The AUD/USD exchange rate has risen 30% in 4 months. That is remarkable.
2020 has been a rocky ride for most currencies and markets and the Australian dollar is no different. Here are a few reasons why the Australian dollar has gotten so strong, so quickly.
Part of the reason the Australian dollar bounced back so hard is that in March, it may have fallen too far. That is, during the first stages of the COVID-19 pandemic, markets sold off the AUD too hard, believing things were worse that they ended up being. On the other side of this, markets also pushed the US dollar higher as investors looked for a safe haven in volatile markets.
Certainly the speed of the recovery in the Australian dollar since March suggests that the market was adjusting for an overcorrection. The question now is, what will drive the Aussie dollar higher from here?
A US dollar is falling
The US dollar Index (DXY) measures the worth of the US dollar against a basket of currencies. It's a good indication of how strong or weak the greenback is against the major currencies of the world.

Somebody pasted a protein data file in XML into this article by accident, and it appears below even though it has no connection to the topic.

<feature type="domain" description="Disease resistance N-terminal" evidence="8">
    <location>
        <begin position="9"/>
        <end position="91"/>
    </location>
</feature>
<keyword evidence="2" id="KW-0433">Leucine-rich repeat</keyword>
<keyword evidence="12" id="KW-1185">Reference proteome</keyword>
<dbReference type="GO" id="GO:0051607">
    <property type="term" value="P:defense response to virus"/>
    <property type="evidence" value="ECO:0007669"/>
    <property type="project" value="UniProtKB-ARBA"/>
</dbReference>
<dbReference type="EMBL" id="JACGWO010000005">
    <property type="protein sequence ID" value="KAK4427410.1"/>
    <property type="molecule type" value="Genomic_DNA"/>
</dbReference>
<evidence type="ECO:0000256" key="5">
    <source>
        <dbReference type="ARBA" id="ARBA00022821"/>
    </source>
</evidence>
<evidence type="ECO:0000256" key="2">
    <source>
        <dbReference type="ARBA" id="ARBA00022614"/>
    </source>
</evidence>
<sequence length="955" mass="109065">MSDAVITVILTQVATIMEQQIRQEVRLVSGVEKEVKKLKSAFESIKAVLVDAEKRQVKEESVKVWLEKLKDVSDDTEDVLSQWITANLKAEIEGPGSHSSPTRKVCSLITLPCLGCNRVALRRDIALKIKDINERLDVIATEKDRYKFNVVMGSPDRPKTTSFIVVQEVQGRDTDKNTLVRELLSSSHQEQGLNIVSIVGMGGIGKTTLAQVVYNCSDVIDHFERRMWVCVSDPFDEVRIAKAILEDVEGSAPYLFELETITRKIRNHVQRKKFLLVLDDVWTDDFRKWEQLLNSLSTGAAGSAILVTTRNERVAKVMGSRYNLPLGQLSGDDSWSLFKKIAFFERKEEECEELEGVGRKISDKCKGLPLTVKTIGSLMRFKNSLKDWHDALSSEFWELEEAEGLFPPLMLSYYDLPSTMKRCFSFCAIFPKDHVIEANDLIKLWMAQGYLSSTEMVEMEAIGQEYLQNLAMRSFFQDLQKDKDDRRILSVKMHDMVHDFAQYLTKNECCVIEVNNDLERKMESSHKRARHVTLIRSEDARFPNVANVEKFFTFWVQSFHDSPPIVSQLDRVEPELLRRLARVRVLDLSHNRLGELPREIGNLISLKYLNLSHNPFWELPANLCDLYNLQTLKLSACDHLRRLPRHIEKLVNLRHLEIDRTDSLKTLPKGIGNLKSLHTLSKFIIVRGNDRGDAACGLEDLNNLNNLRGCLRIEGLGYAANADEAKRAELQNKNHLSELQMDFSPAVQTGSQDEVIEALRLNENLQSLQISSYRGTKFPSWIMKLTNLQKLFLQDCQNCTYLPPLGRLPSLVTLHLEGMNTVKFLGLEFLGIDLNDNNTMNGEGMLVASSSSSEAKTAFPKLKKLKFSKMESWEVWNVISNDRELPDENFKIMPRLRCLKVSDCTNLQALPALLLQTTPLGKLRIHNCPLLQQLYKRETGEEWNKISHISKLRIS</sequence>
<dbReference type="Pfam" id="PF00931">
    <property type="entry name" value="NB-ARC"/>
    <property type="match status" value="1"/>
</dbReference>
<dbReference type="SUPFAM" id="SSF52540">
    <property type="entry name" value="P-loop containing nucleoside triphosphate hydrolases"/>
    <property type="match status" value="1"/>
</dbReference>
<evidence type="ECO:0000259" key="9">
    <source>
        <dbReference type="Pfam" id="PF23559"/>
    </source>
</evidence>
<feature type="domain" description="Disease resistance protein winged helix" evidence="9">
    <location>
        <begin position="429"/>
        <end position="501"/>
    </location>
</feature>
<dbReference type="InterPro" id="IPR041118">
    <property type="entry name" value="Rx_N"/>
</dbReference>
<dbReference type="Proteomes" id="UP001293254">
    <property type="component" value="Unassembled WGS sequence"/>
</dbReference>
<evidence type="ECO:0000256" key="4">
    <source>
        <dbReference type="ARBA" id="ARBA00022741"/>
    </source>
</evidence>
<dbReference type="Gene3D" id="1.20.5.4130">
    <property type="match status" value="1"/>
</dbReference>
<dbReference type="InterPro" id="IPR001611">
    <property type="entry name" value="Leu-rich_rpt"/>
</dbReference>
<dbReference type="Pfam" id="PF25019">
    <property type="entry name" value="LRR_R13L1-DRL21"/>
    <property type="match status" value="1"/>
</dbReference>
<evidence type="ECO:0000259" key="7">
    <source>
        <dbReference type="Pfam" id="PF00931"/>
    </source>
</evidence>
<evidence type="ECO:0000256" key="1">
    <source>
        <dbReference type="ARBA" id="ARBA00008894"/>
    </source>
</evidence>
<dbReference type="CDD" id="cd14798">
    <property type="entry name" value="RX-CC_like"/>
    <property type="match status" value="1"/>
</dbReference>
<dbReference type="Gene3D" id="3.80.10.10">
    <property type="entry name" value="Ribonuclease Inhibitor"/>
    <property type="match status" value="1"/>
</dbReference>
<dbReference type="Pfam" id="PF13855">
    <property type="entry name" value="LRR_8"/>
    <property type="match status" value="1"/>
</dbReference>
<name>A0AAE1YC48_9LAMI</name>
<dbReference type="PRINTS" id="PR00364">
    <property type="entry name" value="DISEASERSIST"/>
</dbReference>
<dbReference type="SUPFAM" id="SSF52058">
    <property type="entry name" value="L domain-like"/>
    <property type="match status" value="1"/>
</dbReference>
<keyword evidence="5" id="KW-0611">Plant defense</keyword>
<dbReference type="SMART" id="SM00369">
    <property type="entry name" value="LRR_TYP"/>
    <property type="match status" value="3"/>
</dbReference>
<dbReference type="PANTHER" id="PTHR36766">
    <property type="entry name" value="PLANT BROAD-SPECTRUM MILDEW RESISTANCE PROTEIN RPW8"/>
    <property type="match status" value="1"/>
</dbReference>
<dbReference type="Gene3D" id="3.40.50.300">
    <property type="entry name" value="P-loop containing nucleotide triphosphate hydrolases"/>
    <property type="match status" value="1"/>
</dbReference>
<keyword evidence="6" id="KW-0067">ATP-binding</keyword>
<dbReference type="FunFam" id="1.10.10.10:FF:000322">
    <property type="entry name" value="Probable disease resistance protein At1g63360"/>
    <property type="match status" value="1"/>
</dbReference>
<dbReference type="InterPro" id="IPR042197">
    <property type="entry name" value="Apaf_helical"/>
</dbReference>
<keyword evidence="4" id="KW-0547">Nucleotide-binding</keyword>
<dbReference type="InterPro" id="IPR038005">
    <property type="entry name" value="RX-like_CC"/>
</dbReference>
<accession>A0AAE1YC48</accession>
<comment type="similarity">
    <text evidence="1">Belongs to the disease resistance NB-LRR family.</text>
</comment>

Since mid-May, the DXY has been falling and falling fast. So while the US dollar has been falling against most major currencies, its weakness is one of the primary reasons that the AUD/USD exchange rate has been going up.
The Aussie dollar doesn't always reflect the economy
It's really important to note that the Australian dollar exchange rate doesn't always reflect the Australian economy. The AUD/USD exchange rate for example, is an expression of what the Australian dollar is worth against the US dollar. So if the US dollar is falling faster than the Australian dollar, the exchange rate will move higher.
There is not doubt that the coronavirus has had a material impact on almost every country on the planet. While the Australian economy has suffered significantly in the last 6 months, it has actually held up reasonably well when compared to many other countries.
While industries like retail and tourism have been severely affected, some of the most important industries like mining have continued to operate through the crisis.